Housing resources promoted through websiteWhen it comes to residential development, Woodbury is somewhat of a changing landscape. New home construction has slowed, partially by design, and partially due to the market.
By: Hank Long, Woodbury Bulletin
When it comes to residential development, Woodbury is somewhat of a changing landscape.
New home construction has slowed, partially by design, and partially due to the market.
Many of the neighborhoods that sprouted up in the 1990’s are no longer considered young housing stock. The city has also seen its fair share of home foreclosures. Since Jan. 1 of this year, there have been more than 285 sheriff’s sales, according to county records. In all of 2007 the city saw 225.
For all those reasons and more, the city has recently created some avenues of community outreach to address the current housing issues in the community.
In late October the city launched a new section on its website for residents housing-related issues.
The section includes resources for residents facing foreclosures as well as information on the city’s housing and redevelopment programs and policies, and the city’s new loan programs that will be offered for eligible homeowners beginning in 2009.
The new on-line housing section was created by the city’s new housing specialist Karl Batalden.
The Woodbury City Council officially appointed Batalden to the position this summer, which city administrator Clint Gridley said was appropriately timed, but coincidental, given the current situation of the housing market that is effecting all areas of the country.
“When the (housing specialist) position was created in 2007 we did not envision the housing crisis,” Gridley said. “Our focus was more on affordable housing, the rising cost of housing and making sure that we had places for our workforce to live.”
But as the city administration found its candidate to fill the position, Gridley said it was becoming apparent that the job itself would be bigger than the description it entailed.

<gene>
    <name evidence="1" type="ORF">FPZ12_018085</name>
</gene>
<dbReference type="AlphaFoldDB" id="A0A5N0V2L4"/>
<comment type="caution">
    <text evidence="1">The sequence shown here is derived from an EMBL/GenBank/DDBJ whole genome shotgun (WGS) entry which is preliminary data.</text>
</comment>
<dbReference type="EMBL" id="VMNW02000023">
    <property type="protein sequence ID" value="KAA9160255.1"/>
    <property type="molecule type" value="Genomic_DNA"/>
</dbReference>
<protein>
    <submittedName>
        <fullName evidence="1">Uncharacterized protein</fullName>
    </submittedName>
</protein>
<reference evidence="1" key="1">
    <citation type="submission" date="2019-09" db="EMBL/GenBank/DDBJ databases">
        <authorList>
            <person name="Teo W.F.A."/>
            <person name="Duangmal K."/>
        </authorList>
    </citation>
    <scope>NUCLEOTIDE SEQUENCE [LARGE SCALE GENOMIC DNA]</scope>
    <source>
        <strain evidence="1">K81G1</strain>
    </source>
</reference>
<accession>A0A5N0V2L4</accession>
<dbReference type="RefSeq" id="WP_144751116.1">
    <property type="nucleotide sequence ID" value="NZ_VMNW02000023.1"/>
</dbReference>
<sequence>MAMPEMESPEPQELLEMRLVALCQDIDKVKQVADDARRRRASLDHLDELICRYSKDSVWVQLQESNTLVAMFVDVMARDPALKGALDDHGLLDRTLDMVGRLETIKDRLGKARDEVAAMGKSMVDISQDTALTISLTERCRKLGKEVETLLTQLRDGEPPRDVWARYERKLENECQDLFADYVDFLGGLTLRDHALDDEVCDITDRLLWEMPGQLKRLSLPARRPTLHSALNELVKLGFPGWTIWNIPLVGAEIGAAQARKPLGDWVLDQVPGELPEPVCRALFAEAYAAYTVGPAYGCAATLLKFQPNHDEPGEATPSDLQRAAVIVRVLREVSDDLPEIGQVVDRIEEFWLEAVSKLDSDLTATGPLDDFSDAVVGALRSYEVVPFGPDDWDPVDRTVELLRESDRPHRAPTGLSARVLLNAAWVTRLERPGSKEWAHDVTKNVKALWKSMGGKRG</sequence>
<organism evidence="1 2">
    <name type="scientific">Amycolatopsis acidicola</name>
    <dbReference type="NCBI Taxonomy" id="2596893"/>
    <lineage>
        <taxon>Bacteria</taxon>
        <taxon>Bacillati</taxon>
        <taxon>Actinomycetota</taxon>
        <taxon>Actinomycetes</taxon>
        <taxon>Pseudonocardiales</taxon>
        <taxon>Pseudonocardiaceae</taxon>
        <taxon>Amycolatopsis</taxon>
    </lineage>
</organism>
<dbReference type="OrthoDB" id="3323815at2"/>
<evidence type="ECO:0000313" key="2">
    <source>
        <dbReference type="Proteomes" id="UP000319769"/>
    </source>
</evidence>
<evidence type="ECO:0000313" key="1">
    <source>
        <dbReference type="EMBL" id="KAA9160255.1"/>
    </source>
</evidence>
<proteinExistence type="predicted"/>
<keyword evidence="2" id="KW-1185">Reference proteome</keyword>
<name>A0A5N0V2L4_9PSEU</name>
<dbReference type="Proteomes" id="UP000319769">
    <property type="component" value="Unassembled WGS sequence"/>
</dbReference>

“As we brought (Batalden) aboard, clearly some of the focus has changed to try to address the foreclosure situation,” Gridley said.
Batalden, a former government and community relations officer for Twin Cities Habitat for Humanity, has made one of his first tasks to head an in-house city task force to address home foreclosure issues. Department heads from public safety, community development, public works and administration make up the task force, which Gridley said is addressing a myriad of issues related to the recent increase in homes that are left vacant due to foreclosure.
“The blessing we’ve had in this position was created and filled at a time when our need to focus on housing issues are most critical,” Gridley said.
Loan programs debut Jan. 1
Batalden, who holds a master’s degree in urban planning from the University of Minnesota’s Humphrey Institute of Public Affairs, said he is also in the midst of promoting the city’s new home loan programs, which will be available to eligible homeowners beginning Jan. 1.
Two of the programs are home improvement oriented. The Woodbury Home Improvement Fund and the Woodbury Goes Green Loan program will allow qualified homeowners to enter into a loan to aid in improvements to their homes at a low interest rate.
The objective of the programs is remove blight, encourage home renovation and increase home values in the city, the program description states.
“All of these programs have certain income limits, but it’s a really nice tool we have for people who, because of their income situation, might not otherwise be able to make these improvements,” Batalden said.
Also advertised on the city website’s Housing section are a first-time home ownership program and a foreclosure purchase program.
Batalden stressed that the programs are strictly loan based and are made possible by the city’s recent creation of the Woodbury Housing and Redevelopment Authority.
“It’s important to remember that these are loans, not grants,” he said. “It’s not the city giving money to people, it’s an HRA-established loan program that is meant to use as an incentive for homeowners to increase our housing stock.”
Gridley said he believes listing of the municipal loan programs and the other resources on the city’s website will help Batalden serve as the city’s point person on the most pertinent housing issues affecting the community.
“One of our big focuses has been on affordable housing, Gridley said. “Coming away from that experience we learned that if we were going to do affordable housing right and be consistent with our goals, we knew we needed to dedicate an experienced, full-time person to the undertaking. That’s what we have with Karl.”
For more information on the city’s new foreclosure assistance and homeowner loan programs, go to www.ci.woodbury.mn.us. Follow the Planning, Zoning and Inspection link and click on “Housing.”